When he was only 2 years old, Gunnar John Church was diagnosed with Acute Lymphoblastic Leukemia. Just over a year later, Gunnar is still undergoing chemotherapy, but, seeing him play with the firefighters at city of Napa Station 3 on Wednesday, you might not know it.
Gunnar curiously walked around fire engines before getting some help operating the ladder, then the hose, then the horn. He then raced firefighter/paramedic Steve Streif to see who could get suited up into their uniforms faster.
“I won,” said Gunnar before high-fiving Streif.
“It’s a fun day,” Streif said. “This is what it’s all about right here.”
After Fire Capt. Mike Dombrowski heard about Gunnar, his diagnosis and his family, he and other firefighters decided they wanted to do something to help. In addition to giving Gunnar his own uniform and letting him play firefighter for a day, the firefighters also gave him an “Honorary Firefighter” certificate and gave his whole family a ride in the fire engine.
“He is totally into police officers and firefighters,” said his mom, Amanda Brockway. Although she doesn’t know exactly where the interest came from, she said she thinks he sees them as strong and brave. During the wildfires in October, she said, Gunnar asked her how many firefighters were on the fires and wanted to know if they were going to be OK.
“To see him out here and socializing and excited – that’s huge to us,” Brockway said. Some days, the smiling boy is very different. Some days, she said, “nothing will cheer him up.”
Gunnar’s “normal” is taking pills multiple times a day every day, getting sick and sometimes having to stay in the hospital for more than a week at a time.
“This is just what life is,” said Judy McDaniel, Gunnar’s grandmother. “He knows that something is going on because he’s got a tube in his chest and he can’t just jump in the pool like he used to.”
Gunnar’s sister, 9-year-old Melia, played along, taking her own turn using the fire hose and wearing the firefighters’ headsets inside the truck.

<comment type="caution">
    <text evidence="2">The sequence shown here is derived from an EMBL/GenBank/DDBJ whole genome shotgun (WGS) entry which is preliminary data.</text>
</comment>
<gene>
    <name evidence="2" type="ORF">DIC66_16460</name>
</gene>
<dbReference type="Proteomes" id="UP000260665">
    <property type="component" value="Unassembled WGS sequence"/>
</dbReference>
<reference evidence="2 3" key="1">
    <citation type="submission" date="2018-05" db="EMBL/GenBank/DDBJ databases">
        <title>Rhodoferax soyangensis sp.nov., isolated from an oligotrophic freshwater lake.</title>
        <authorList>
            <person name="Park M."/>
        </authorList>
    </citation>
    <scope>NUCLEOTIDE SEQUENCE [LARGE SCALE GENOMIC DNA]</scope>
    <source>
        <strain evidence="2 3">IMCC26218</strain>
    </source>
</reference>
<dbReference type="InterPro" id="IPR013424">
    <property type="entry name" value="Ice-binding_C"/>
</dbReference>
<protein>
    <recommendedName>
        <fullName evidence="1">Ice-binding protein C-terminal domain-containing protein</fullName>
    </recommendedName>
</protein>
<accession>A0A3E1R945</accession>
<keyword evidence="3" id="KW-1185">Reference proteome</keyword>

“It’s not fun to have a little brother that’s sick.” Melia said, but the fact that the firefighters put this event on for them makes her believe that “Napa has a heart.”
Although she admitted she doesn’t always have a lot of patience for her younger brother, Melia said that she tries to teach him the importance of kindness.
“I tell Gunnar, ‘Since I give you all of my kindness, you need to give my kindness to other people.’”
She said she thinks it’s been working. Just the other day, she said, when their mom had a tooth pulled, Gunnar told her that they didn’t need to watch his show – “PAW Patrol” – and that she could watch her show instead.
“He’s young, but he has a big heart and he does have a great personality.”
The family has received support from friends and family – one family friend even helped Brockway get a new vehicle when the family car broke down. They have held several fundraisers and have created a GoFundMe account.
“It’s hard for little kids,” said McDaniel, who created the account last year to help cover costs for things like gas to and from Kaiser Permanente Oakland Medical Center as well as other things that Gunnar might need. “It’s hard for the parents. Their lives have totally changed.”
McDaniel said that Gunnar’s treatment will continue until December 2019 when he is expected to be declared free of cancer.